Kaohsiung Martyrs' Shrine, Taiwan | CruiseBe
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Kaohsiung Martyrs' Shrine


History and museums
,
shrine, historic site, landmark



 

The Kaohsiung Martyrs' Shrine (Chinese: 高雄市忠烈祠; pinyin: Gāoxióng Shì Zhōngliècí) is a martyrs' shrine in Gushan District, Kaohsiung, Taiwan.

 

History

The site was originally established as Takao Kotohira Shrine during the Japanese rule of Taiwan in 1910 dedicated to Omononushi-no-Mikoto and Emperor Sutoku. In 1920, government of Takao Prefecture applied to the Taiwan Governor-General’s Office central government in Taihoku Prefecture for additional worshipping of Prince Yoshihisa and renamed the shrine as Takao Shrine.

In 1946 after the handover of Taiwan from Japan to the Republic of China, the shrine was slightly renovated to make it as a martyrs' shrine. In 1972, Japan switch diplomatic relation from Republic of China to People's Republic of China, triggering an outcry and the demolition of the shrine.

In 1973, Kaohsiung Mayor Wang Yu-yuin initiated the rebuilding of the shrine and it was completed in 1978 with the name Kaohsiung Martyrs' Shrine. The finished designed was modeled in comparison with National Revolutionary Martyrs' Shrine in Taipei, added the archive of revolution martyrs' historical artifacts and documents, VIP reception lounge and an office. To date, the Takao Shrine has been almost completely changed with only few remains of stone lanterns.In 2004, it received funds from Council for Cultural Affairs.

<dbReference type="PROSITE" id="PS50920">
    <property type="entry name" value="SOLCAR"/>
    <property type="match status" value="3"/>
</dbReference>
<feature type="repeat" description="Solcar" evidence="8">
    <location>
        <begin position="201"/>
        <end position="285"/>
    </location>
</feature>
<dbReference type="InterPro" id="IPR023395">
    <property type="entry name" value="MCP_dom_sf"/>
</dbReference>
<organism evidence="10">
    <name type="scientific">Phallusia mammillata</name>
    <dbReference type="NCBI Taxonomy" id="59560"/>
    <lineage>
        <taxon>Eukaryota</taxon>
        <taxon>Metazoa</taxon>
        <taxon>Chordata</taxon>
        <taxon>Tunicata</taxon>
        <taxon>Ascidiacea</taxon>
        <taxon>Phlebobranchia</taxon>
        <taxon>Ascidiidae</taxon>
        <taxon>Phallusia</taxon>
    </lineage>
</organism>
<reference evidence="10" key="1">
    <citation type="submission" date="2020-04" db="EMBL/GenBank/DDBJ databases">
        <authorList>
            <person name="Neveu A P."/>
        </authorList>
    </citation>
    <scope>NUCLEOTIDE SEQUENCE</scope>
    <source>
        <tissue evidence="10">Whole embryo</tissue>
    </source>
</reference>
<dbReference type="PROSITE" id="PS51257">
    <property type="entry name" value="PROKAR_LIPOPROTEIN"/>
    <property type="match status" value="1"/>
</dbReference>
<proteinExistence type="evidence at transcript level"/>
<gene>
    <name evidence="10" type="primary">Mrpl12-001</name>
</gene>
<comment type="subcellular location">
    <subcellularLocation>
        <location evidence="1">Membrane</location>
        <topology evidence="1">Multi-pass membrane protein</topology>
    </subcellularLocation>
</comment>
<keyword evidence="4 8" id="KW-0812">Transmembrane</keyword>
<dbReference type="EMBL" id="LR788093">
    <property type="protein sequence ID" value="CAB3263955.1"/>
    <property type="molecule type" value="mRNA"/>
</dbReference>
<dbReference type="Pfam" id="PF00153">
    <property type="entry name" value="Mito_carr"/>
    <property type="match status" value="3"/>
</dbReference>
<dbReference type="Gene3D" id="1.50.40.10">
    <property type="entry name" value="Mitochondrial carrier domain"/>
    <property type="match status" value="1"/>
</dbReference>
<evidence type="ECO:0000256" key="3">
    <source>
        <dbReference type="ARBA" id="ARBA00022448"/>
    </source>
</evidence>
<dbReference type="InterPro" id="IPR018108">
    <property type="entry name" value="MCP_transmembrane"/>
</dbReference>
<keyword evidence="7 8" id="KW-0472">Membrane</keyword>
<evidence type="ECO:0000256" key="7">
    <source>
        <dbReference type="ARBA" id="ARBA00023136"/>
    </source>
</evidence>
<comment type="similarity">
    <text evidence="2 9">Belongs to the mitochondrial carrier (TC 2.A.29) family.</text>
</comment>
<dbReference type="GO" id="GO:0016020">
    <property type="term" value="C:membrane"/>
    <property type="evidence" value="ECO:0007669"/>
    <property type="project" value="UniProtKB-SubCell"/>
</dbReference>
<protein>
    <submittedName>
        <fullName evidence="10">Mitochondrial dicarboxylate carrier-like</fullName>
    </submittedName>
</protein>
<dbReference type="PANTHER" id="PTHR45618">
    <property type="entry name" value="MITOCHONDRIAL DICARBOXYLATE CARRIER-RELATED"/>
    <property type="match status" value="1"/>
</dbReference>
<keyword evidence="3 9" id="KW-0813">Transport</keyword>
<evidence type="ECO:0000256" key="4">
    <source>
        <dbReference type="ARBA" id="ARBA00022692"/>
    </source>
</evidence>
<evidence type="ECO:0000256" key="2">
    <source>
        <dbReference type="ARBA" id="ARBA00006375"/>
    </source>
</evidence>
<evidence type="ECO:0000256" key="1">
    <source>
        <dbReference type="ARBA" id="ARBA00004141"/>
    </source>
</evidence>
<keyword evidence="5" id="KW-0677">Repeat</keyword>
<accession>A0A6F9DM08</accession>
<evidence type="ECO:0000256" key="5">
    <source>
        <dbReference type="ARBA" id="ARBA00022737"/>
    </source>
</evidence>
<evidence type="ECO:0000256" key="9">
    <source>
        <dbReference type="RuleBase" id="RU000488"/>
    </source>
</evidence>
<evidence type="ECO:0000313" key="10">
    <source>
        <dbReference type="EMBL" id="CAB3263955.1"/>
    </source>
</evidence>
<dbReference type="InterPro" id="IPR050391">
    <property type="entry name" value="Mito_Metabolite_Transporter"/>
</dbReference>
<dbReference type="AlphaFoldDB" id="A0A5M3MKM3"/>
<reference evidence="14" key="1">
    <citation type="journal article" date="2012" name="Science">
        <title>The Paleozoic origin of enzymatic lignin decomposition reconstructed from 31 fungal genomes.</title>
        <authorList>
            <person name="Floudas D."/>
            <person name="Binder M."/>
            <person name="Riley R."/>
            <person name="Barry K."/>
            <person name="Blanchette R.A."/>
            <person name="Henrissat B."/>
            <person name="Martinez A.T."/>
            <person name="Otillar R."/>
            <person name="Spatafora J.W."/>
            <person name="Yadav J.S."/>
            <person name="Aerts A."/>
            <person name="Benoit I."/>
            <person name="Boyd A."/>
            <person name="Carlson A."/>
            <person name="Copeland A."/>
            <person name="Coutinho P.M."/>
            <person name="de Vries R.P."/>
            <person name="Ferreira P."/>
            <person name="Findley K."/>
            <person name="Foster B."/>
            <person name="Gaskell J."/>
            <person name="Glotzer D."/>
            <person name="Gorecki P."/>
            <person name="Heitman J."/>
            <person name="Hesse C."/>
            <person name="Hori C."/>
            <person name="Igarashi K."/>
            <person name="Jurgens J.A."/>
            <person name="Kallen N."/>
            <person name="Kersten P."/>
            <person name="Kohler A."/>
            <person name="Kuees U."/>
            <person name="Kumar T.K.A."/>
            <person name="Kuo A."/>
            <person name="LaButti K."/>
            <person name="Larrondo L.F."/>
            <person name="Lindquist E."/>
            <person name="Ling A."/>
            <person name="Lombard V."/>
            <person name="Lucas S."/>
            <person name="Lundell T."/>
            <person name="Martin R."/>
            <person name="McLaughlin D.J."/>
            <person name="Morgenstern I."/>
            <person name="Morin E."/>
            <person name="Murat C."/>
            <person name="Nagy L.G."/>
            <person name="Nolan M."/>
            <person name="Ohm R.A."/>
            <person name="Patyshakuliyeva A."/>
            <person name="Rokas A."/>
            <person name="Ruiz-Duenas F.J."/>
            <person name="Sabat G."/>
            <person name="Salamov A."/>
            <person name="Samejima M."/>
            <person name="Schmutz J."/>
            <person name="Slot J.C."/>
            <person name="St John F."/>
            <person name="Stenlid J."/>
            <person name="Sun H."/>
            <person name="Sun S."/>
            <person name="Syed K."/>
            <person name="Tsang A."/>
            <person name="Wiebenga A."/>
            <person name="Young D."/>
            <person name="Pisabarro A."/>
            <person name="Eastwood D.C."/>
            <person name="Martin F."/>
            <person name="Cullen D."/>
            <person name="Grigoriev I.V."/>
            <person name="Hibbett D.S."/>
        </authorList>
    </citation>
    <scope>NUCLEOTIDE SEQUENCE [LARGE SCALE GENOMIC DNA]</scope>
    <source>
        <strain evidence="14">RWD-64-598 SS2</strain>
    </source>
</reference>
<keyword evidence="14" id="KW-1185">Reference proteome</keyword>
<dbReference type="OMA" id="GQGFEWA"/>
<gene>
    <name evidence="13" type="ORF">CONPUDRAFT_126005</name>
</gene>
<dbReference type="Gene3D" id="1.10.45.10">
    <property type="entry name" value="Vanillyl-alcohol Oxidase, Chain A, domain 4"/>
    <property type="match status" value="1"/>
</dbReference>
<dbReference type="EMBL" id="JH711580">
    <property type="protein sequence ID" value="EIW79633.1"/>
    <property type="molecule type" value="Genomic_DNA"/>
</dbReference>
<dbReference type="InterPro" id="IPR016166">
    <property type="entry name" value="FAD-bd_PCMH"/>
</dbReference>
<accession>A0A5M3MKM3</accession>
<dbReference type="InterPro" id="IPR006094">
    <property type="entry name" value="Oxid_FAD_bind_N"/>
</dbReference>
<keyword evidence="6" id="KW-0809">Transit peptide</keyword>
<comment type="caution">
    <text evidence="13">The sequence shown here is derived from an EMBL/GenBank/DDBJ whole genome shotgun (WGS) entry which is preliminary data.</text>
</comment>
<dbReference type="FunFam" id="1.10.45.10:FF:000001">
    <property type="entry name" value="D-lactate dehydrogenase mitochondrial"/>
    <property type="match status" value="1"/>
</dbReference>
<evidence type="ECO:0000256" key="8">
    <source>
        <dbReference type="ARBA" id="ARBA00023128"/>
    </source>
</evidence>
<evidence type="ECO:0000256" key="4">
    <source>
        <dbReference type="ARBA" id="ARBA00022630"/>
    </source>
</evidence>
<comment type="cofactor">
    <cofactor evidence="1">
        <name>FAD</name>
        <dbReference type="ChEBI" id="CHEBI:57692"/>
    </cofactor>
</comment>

Architecture

The main hall of the shrine assembles a traditional Chinese palace with double-hipped roof which is covered with golden glazed tiles. Sculpture of Gods and auspicious animals are placed on the roof ridge. Its structures are well decorated with colored paintings of Song dynasty characters. Around the shrine are cloisters made of cement and white artificial stones. In front of the shrine are the stairs made of andesite.

Transportation

The site is accessible within walking distance north of Sizihwan Station of Kaohsiung MRT.

高雄市忠烈祠 (Chinese)




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